LG: I feel like I'm using my degree more now; this is what I went to school to do. I'm working with a different team in a different capacity. The facilities team allowed me to know everyone but joining the brand team gave me a chance to take the relationships I had before to a much deeper level . Now, the teams change depending on what title I'm working on. . It also allowed me to have a better sense of the pulse of the company. I now know the direction and goals for the marketing team. I'm learning so much now, and it's only been nine months.
Why did you want to stay at Ubisoft when looking for a new career?
LG: I love the people. Everyone here is really diverse. There are a ton of younger people here, but there's also the folks who have been here for 20 or more years, and I like that I'm in that middle ground between the new folks and the long-time veterans. It's also really fulfilling to see someone who started off as a coordinator, and now works as a senior manager or director. Everyone here is willing to share knowledge; it's never been a "fight for yourself" company. We have a very collaborative culture here. They want to see you win, they want to expose you to different things. There were a ton of people who – when I wanted to find a new career path – sat down with me and filled me in on their department and their role to see if it was a good fit for me. There were so many managers and directors that let me pick their brain.
Even our top executives don't act like they're above anyone. Whether it's a senior vice president of marketing or our company president, they're always present and friendly with everyone. It feels like family here.
Now that you've been in this role for nine months, how do you feel about your career now and moving forward?
LG: I know I want to continue with project management. Maybe not always as a brand project manager, but I am happy with project management. Typically, the normal progression from project manager is to move into brand management, and I'm looking to see if that's something I want to do in the future. One of the important things I always consider is if there is room for growth for me in my role. I want to be here to see our team grow. I want to explore managing people, so I can be an asset to the company and help retain people. Ubisoft is all about the people, so I want to help great people grow and have a good experience here.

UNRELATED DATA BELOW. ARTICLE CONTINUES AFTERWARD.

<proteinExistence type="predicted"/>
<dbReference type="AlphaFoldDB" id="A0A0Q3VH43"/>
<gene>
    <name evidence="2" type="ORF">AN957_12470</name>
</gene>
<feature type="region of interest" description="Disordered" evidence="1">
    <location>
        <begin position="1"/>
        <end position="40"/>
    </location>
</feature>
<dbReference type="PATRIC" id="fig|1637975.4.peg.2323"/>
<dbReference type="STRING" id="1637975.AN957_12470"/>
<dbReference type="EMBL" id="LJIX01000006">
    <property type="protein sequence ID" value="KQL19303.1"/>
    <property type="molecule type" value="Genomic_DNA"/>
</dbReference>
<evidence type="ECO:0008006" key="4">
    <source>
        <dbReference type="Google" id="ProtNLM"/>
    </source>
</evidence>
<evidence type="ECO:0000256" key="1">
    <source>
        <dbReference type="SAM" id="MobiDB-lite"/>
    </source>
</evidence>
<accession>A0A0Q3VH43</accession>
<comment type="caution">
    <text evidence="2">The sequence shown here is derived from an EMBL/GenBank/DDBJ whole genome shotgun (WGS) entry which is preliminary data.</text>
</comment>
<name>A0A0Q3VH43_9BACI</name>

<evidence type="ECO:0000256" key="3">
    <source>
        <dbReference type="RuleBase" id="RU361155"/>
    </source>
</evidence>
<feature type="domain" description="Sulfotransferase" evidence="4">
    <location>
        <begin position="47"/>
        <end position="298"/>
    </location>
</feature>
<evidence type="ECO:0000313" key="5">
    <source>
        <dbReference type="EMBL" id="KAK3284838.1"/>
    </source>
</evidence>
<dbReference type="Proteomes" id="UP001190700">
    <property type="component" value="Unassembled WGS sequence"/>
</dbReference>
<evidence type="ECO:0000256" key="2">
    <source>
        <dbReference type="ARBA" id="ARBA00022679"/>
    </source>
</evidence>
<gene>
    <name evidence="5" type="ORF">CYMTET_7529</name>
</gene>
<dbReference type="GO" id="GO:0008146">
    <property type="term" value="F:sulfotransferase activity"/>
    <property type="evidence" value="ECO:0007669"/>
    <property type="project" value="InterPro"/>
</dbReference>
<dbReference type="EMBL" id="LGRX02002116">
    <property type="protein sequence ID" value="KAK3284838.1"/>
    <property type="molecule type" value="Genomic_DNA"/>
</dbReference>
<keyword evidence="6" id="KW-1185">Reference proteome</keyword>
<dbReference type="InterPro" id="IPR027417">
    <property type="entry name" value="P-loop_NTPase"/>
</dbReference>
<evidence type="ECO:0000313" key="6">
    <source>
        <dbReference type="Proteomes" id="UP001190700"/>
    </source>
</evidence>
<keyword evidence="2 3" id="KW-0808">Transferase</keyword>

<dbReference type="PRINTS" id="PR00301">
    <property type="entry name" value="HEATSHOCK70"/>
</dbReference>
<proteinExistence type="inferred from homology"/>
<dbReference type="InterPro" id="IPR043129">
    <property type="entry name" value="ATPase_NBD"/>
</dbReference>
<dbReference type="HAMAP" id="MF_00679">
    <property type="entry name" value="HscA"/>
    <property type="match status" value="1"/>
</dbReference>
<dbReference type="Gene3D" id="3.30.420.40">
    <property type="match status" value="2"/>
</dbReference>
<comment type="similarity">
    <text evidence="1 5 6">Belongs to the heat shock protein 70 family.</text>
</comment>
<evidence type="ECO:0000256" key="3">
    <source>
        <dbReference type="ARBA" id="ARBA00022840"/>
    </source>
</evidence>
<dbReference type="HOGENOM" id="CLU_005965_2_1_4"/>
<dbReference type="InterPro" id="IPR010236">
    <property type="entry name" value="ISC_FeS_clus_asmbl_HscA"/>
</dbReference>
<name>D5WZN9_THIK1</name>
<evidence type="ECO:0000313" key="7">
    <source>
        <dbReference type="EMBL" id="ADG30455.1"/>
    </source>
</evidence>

You mentioned that Ubisoft is diverse. Have you felt that's always been the case in your time here?
LG: It's definitely gotten better. When I first arrived, there weren't many women in upper management. But if you look around now, there's so many women in advanced positions, and it helps you understand that there is room for you to grow and advance as a woman here. We need more women in gaming, but not just in entry-level roles. Seeing a woman in a leadership role here is inspiring, and makes it easier to find role models or mentors. Diversity is also much more than gender. At one point, I felt like I was one of the only black people here, because as a black person, that's often something you look for to get a sense of familiarity. Now, I look around and notice more racial diversity as well. There's always room to grow and improve, but it feels much better now.
What advice would you give to someone looking for a new career that they're passionate about?
LG: Don't take no for an answer. Everything comes full circle, so be consistent in being the best person you can be, because the relationships I built before helped me get to where I am now. Cherish the relationships you make with people. Step back and look and see what it is you want to do, and be ok with trying different things. You have to be really diligent and willing to put in the work. In order to get this position, I had to do double the work. I was shadowing a project manager whenever I could, but I couldn't neglect my job in facilities. I would get here early to try and get ahead just so I could finish by 4 or 5 o'clock, and then stay here a few more hours trying to learn a new job. You really have to sacrifice a lot, but you need to be OK with that and know that it's going to all pay off in the end.